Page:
Column, Politics, Turkey

Re-Radicalization of the Gulenist Terror Cult

Even though most members of this terrorist organization were passivized, the ongoing debates show that there is fear they could turn into the lone-wolf terrorist as in the case of Daesh sympathizers in Europe.
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On April 5, a shocking incident occurred at Osmangazi University in Turkey’s northwestern Eskisehir province. A research assistant in the Department of Education killed four staff members with whom he worked closely at the same university. After the incident, it was declared to the public that the ongoing dispute between the attacker and staff based on the FETO (Gulenist Terror Organization) investigation at the university might be one of the reasons for this mass killing.

Although the reason of this incident needs to be clarified after a detailed investigation, this event brought questions about the re-radicalization of the Gulenist terror cult to the forefront. After the July 15 coup attempt, a large number of members of this organization have been dismissed from public institutions and universities due to their links with FETO. As Deputy Prime Minister Bekir Bozdag stated last January, the number of personnel dismissed through statutory decrees is 107,174. Even though most members of this terrorist organization were passivized, the ongoing debates show that there is fear they could turn into the lone-wolf terrorist as in the case of Daesh sympathizers in Europe.

The collective group identity of FETO

To understand the probability of re-radicalization of its members, it is important to evaluate psychological dimensions of the collective group identity of FETO. The messianic structure of this organization creates a shared system of meaning and identity for the members of this terrorist organization as in other radical groups. After the coup attempt, the measures taken to break the connections between members created a significant hole in this shared system of meaning and identity.

Nonetheless, it is obvious that the members of this organization behave as if they still have high emotional salience attached to their group identity and try to show it through symbolic and ritual behaviors. For instance, the head of this terrorist organization, Fetullah Gulen, had an interview with Wall Street Journal a couple of days after the coup attempt. In the interview, he gave messages to FETO members via using symbols such as poems and photos.

The symbolic and ritual behaviors became the most common methods of keeping system of meaning and identity intact among the members after the coup attempt. A lot of these members who were prisoned made each other believe that the Prophet visits them in jail. They tried to convince themselves that they would soon be free. As prominent social psychologist Turner indicates, giving greater emotional weight to common elements, reinforcing them with an ideology of linked fate, and frequently overestimating within-group uniformity causes a glorified identity among the members of a group. This method, as clearly seen from the examples, is highly used to keep the salience of FETO as a group.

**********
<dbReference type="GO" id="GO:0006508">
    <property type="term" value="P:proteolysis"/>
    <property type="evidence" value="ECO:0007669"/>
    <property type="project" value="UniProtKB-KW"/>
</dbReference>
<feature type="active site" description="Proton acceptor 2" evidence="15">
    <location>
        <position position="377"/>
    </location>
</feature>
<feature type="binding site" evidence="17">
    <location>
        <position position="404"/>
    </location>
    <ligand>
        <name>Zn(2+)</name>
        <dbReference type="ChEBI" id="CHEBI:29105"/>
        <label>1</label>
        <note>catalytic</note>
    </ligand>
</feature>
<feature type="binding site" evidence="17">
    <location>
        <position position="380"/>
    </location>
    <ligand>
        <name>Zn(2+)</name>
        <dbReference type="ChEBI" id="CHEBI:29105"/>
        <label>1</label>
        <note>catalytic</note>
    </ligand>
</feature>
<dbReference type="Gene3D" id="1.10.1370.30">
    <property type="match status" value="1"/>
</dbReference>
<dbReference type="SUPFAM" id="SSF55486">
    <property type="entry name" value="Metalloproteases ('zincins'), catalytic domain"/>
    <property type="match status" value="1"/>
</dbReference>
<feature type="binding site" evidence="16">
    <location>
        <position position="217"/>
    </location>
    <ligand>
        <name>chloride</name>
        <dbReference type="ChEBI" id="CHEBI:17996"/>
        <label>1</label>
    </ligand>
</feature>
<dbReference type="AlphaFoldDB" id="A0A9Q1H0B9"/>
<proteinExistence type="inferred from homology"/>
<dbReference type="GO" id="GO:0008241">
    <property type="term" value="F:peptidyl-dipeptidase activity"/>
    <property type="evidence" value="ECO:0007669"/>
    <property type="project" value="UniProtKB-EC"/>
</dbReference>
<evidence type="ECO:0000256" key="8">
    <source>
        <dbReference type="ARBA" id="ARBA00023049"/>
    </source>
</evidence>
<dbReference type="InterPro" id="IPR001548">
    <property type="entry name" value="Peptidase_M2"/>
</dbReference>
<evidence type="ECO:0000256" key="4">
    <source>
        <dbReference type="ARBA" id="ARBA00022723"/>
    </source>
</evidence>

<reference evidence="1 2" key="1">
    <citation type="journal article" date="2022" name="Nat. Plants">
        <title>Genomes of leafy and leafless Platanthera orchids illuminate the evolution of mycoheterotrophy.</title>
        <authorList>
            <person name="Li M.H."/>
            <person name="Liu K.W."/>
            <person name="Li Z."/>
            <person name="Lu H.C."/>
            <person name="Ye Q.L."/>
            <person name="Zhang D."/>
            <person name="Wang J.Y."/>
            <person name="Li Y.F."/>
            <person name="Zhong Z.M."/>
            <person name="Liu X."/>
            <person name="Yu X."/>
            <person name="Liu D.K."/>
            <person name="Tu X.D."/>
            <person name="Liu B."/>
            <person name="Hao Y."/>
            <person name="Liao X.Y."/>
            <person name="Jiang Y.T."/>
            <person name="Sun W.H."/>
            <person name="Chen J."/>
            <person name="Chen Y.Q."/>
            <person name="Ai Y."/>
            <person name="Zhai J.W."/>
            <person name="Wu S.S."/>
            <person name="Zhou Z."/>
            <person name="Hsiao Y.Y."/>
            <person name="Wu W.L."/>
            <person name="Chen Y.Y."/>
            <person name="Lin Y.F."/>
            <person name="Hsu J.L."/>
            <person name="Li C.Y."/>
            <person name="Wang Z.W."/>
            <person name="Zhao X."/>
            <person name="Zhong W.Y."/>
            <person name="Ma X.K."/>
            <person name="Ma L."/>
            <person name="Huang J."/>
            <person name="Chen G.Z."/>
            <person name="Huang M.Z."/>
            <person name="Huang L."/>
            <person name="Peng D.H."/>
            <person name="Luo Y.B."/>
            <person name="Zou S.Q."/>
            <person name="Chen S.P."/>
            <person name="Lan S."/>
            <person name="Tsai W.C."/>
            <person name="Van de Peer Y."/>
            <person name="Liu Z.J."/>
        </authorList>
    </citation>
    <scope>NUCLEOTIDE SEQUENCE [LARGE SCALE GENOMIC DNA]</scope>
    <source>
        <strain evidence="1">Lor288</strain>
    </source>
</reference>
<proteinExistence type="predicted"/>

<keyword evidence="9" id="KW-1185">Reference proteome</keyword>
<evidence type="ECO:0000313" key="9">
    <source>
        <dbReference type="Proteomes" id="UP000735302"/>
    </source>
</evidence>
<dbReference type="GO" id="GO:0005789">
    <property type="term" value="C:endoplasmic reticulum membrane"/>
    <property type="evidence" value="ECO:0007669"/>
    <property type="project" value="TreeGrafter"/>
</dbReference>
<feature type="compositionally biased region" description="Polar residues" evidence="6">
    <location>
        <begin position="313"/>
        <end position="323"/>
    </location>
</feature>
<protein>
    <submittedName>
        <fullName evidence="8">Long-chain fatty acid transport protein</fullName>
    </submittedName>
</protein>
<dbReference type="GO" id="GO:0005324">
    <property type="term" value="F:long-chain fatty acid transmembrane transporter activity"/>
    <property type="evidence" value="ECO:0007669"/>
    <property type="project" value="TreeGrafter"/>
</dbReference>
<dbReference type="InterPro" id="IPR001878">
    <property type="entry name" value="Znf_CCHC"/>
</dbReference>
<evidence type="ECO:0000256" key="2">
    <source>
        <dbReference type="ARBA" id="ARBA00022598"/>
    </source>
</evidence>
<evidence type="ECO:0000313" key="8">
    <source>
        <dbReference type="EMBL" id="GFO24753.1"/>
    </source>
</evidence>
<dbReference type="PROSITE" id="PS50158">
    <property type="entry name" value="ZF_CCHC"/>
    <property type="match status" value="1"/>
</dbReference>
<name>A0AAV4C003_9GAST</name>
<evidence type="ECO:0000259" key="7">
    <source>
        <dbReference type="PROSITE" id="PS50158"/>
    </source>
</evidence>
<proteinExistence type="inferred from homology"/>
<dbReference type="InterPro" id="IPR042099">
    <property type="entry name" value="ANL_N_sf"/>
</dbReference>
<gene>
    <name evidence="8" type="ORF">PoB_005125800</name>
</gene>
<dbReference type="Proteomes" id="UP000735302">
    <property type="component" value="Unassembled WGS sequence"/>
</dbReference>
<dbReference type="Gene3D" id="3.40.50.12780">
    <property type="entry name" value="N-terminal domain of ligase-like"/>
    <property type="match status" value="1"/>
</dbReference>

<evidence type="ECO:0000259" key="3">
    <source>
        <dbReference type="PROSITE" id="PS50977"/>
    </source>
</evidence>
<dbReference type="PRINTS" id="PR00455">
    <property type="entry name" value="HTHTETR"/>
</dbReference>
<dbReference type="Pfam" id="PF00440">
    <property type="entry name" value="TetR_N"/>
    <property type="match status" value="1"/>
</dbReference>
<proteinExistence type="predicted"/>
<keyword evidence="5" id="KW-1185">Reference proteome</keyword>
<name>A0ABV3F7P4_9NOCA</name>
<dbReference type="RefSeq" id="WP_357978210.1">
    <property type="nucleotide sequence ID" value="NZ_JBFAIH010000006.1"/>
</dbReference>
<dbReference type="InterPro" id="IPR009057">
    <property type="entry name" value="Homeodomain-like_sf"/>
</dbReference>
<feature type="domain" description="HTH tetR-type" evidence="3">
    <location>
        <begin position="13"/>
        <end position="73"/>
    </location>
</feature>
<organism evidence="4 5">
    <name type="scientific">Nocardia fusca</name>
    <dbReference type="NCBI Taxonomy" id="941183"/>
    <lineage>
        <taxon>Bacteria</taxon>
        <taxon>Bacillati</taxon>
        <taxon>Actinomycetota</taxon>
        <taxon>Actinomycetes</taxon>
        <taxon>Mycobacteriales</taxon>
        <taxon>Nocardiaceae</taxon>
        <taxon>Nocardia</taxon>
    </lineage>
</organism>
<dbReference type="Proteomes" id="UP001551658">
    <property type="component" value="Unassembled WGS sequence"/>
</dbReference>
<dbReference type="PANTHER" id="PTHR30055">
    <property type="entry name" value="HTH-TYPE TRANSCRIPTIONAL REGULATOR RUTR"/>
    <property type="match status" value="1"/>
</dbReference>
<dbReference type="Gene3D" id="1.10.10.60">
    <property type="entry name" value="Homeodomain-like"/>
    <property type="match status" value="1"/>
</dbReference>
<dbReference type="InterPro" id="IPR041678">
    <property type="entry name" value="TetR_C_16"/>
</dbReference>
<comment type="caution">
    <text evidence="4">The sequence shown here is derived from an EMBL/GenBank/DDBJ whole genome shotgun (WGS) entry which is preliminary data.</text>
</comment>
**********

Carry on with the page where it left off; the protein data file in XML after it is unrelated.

The re-radicalization steps

Although these kinds of measures were taken to consolidate the group identity of this organization, it should be reminded that it does not represent the real situation. The Gulenist criminal cult attacked civilian people on the night of July 15, 2016 and 249 people died and more than 1,400 were wounded. As they have no legitimation in the eyes of people, it is impossible to make their glorified aims come true. Some members of the organization faced with this reality in time and decided to become confessors. The rising numbers of confessors should be evaluated with the rising disappointment of FETO members. The disappointment of FETO members grew parallel to the fact that this glorification was far from reality. As a result, increasing frustration caused aggression among members to FETO.

Overall, even if there is a tendency to re-radicalize FETO, it is impossible for this illegitimate group to mobilize their members as they claimed. However, people should be ready for both the glorification and overestimation tactics of this group in their aim to manipulate society.

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Hazal Duran conducted her B.A in the fields of Turkish Language and Literature and International Relations at the TOBB University of Economics and Technology in 2012. She completed her M.A in Modern Turkish Studies at Istanbul Sehir University. While continuing her doctoral studies at Bilkent University, she is currently serving as a Researcher at the SETA Ankara Directorate of Political Studies.